Tangia Restaurant Review

Tangia

Three and a Half Forks-UpTooting has changed significantly over the past half-decade, going from a relatively unknown, ethnically diverse backwater at the southern end of the Northern line to a well-renowned, desirable area for young professionals seeking a reasonable commute into the City. Perhaps the strongest evidence of Tooting’s ascendance is the proliferation of new and inviting restaurants that dot the high street. One such newcomer is Tangia, recently opened by a long-time local resident and describing itself as offering “traditional Moroccan and Mediterranean dishes with a modern gourmet twist”. My dining partner and I visited on a whim during their opening month, tempted in by an offer of 30% off the total bill. Tangia’s small dining room is beautifully decked out with Moroccan-style furnishings – plush, deep-red upholstery covers the comfortable bench seat along the right-hand wall, while the dark-wood chairs look like something out of Arabian nights, and the walls are hung with traditional paintings, plates and lamps. On our Thursday evening visit, only about a third of the tables were occupied, but the atmosphere was friendly and traditional music hummed pleasantly in the background.

Pan-Fried Tiger PrawnsWhile we perused the menu, we enjoyed a small bowl of complimentary black olives – their pungent saltiness got us salivating, but we did notice the absence of a dish in which to dispose of the stones. We were also presented with a generous basket of warm bread. This would have been a really nice touch, but we were a bit saddened to see that the bread in question was not pita, but a mixture of ordinary brown and white rolls that were verging on dry and not at all Moroccan. To begin, my dining partner chose the Seared Scallops, Aubergine and Broad Bean Salad with a Tarragon Dressingpan-fried tiger prawns, which were cooked with garlic, paprika, parsley and olive oil. Although the spice combination was pleasant, the prawns were ever so slightly overcooked, which gave them a bit of a rubbery texture. Still, the dish was prettily presented, with a well-dressed salad garnish. My own starter of seared scallops, with an aubergine and broad bean salad and a tarragon dressing came with the same garnish, but was a far superior dish. The scallops, although small, were succulent and sweet, while the accompanying aubergine and broad bean mix was a fantastic combination. The aubergine had a fabulously creamy texture while the broad beans provided a bit of bite, and although I couldn’t detect the advertised tarragon in the dressing, the flavours that did come through – warming turmeric and paprika, savoury cumin – were thoroughly delicious.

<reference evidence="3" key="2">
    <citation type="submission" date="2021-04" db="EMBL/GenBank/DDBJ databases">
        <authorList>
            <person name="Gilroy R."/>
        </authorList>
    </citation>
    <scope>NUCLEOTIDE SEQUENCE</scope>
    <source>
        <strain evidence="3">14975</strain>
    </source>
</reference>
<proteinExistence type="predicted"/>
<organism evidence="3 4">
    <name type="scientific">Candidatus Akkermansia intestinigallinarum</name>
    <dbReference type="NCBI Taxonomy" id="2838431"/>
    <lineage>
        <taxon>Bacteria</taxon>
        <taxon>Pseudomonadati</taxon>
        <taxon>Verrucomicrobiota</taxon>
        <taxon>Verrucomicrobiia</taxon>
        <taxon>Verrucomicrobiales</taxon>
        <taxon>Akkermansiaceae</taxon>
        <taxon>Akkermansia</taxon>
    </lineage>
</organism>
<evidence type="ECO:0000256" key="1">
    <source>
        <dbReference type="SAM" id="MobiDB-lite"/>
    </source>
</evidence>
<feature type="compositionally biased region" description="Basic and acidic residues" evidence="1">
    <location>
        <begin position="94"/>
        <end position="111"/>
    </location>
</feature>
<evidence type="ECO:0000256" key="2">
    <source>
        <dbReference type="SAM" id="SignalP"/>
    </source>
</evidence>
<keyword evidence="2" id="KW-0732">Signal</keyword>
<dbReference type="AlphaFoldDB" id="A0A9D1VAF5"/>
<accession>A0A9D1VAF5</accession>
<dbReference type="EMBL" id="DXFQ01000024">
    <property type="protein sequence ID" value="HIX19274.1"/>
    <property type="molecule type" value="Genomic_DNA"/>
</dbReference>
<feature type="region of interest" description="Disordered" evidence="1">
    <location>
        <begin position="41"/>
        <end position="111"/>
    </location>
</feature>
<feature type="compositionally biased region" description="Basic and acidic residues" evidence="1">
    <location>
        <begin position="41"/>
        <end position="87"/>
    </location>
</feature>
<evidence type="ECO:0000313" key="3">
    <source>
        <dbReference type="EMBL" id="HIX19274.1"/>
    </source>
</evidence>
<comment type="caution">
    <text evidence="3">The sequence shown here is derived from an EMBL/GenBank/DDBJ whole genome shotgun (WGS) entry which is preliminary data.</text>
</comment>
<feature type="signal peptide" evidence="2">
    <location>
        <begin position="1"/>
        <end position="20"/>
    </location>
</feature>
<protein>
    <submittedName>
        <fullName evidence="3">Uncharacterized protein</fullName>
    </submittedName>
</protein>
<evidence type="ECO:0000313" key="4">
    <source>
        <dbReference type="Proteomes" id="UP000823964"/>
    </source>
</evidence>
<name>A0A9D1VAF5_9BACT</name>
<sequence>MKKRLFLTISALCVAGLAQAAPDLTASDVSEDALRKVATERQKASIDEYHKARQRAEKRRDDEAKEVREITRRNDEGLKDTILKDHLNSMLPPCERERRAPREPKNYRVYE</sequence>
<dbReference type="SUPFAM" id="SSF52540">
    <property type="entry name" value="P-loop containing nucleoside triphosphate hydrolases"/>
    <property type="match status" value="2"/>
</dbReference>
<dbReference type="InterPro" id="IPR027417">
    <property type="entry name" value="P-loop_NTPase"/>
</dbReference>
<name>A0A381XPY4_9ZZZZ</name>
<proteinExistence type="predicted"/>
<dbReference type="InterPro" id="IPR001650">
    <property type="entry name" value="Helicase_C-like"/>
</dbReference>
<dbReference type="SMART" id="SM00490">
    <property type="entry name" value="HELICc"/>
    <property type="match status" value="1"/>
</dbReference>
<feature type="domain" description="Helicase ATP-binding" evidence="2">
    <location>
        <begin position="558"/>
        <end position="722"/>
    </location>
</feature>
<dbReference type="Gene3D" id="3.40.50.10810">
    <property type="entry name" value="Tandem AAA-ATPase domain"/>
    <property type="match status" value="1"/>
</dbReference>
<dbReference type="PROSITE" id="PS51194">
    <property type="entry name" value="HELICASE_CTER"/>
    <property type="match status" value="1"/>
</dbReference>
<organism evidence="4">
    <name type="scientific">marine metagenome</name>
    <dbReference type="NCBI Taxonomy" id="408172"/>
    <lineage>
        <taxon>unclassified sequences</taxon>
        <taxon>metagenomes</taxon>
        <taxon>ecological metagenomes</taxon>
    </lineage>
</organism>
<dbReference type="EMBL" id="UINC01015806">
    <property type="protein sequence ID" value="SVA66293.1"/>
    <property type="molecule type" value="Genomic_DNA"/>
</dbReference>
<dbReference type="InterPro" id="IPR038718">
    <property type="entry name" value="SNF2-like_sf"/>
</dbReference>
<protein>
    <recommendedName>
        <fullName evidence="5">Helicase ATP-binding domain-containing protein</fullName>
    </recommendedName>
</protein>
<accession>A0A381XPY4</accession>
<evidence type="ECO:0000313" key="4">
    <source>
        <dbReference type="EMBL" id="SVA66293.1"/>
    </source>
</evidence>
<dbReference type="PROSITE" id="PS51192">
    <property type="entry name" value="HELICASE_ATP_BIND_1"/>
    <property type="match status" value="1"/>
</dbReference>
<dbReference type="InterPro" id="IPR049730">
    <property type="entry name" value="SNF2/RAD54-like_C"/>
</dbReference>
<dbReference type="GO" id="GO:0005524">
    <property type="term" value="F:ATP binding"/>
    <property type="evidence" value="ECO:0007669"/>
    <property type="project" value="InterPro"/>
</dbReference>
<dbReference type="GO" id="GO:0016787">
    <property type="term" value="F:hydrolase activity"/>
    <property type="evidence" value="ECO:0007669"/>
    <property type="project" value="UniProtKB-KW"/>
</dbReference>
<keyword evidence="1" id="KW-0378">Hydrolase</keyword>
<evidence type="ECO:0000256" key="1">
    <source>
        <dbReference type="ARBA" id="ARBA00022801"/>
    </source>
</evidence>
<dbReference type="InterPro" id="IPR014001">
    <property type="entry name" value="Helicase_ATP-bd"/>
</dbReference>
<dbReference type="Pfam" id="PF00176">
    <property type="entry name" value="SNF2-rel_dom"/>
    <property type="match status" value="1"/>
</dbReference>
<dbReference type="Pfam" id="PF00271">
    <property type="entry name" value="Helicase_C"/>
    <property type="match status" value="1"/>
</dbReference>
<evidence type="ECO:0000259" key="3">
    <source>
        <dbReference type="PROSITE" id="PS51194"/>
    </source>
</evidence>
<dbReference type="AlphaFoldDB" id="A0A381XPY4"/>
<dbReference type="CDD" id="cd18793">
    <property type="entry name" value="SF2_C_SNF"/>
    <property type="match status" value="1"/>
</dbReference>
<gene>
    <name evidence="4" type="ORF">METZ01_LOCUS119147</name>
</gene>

marinated Lamb Fillet, Mediterranean Vegetables, Black Olives & Tomatoes Moving on to main course, my dining partner’s Tangia mixed grill was a decent enough dish, but it didn’t quite live up to expectations – the chicken was juicy but lacked a bit in the seasoning department; the lamb kefta was shot through with onion and parsley but a touch on the dry side; Couscousthe merguez sausage had a decent kick of spice behind it but was just a tad fatty; and accompanying yoghurt dip was pleasingly creamy but also a little under-seasoned. Again, however, my dish of marinated lamb fillet, Mediterranean vegetables, black olives & tomatoes trumped my dining partner’s. The meat was cooked medium, just as I had ordered, and was melt-in-the-mouth tender. It was beautifully presented on a bed of chargrilled courgette, creamy aubergine and sweet roasted red pepper, smothered in a rich tomato sauce and peppered with the same small, intensely salty black olives we had enjoyed at the start of our meal (this time de-stoned). This was a thoroughly satisfying main dish – each separate element was brilliantly tasty on its own, but brought together they became utterly delectable. To go with our meaty mains, we decided to share a side of couscous – wonderfully fluffy and garnished with delicately diced tomatoes and red onions and thinly shredded mint, this was a great accompaniment and the portion was the perfect size for sharing.